Are Online Courses Ideal for Everyone?

Are Online Courses Ideal for Everyone?

Going back to school is a big decision. Whether you are considering getting a bachelor’s degree, master’s degree or a doctoral degree; school involves a lot of hard work and a lot of money. Many students returning to school contemplate attending a traditional campus or enrolling into an online degree program. Some schools offer both. There are some pros and cons to both online and classroom based programs. The student must decide what’s most important to them when looking at different programs. Do they want the most flexible program? Or is cost the main factor they are considering? There are a lot of options out there, so the student must take their time and analyze each.

Online courses are typically more flexible for students than attending a lecture on campus. Most online courses are asynchronous, but have due dates on assignments each week. This is beneficial to most students, but if a student prefers to listen to a live lecture and be able to ask questions then a classroom setting is probably optimal. With that being said, online courses are not for everyone. If the student is a visual learner they would probably prefer on campus classes. Campus based programs require the student to be in a classroom at least once a week. Online courses on the other hand, will not notify you to be online to complete your work. The student is accountable for their own work and logging in the virtual classroom each week.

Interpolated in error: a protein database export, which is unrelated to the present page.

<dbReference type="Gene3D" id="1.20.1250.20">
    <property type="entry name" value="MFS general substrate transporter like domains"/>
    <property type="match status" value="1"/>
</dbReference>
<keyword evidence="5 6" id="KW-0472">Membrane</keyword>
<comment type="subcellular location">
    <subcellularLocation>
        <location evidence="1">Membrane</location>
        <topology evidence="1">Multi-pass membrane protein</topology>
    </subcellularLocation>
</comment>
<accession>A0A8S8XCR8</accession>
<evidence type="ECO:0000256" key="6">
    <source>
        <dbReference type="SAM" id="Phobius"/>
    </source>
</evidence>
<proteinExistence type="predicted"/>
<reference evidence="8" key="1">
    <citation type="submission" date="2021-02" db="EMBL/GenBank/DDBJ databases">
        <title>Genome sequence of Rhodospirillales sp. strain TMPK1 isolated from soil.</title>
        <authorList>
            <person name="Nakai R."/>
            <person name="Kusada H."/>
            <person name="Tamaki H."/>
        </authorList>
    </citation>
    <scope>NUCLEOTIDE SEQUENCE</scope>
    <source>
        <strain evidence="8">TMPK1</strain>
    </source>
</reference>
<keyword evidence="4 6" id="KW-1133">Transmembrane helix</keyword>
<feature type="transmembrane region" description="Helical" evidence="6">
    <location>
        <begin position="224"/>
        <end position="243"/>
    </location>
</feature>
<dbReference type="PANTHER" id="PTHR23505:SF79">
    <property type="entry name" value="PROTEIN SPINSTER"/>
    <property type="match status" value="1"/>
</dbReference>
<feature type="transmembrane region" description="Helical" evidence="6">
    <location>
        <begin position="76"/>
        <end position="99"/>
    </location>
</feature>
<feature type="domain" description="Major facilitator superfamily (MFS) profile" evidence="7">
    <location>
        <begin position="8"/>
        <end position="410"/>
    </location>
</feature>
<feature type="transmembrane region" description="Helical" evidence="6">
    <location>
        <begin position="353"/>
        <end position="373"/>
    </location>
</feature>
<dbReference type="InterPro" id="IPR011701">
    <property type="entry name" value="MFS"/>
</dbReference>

The content a student learns in a campus program as opposed to an online class can also differ. Most online courses are more reading and writing based. This is perfect for someone who does not like taking exams. But, on the other hand if the online student doesn’t like group work with no face-to-face interaction there is a problem. Group work online is typically done through chat rooms, Skype or email. Students are typically thousands of miles away from each other and meeting in person is not an option. This is definitely a downfall to taking online classes.

Though online courses are becoming more and more popular, there are some negative aspects to them. When deciding what the best program is for you, make sure to take everything into consideration. How flexible is the program? How many hours a week do you have to commit to per class? How fast can you graduate? What is the tuition difference between online courses and on ground courses? These are just a few.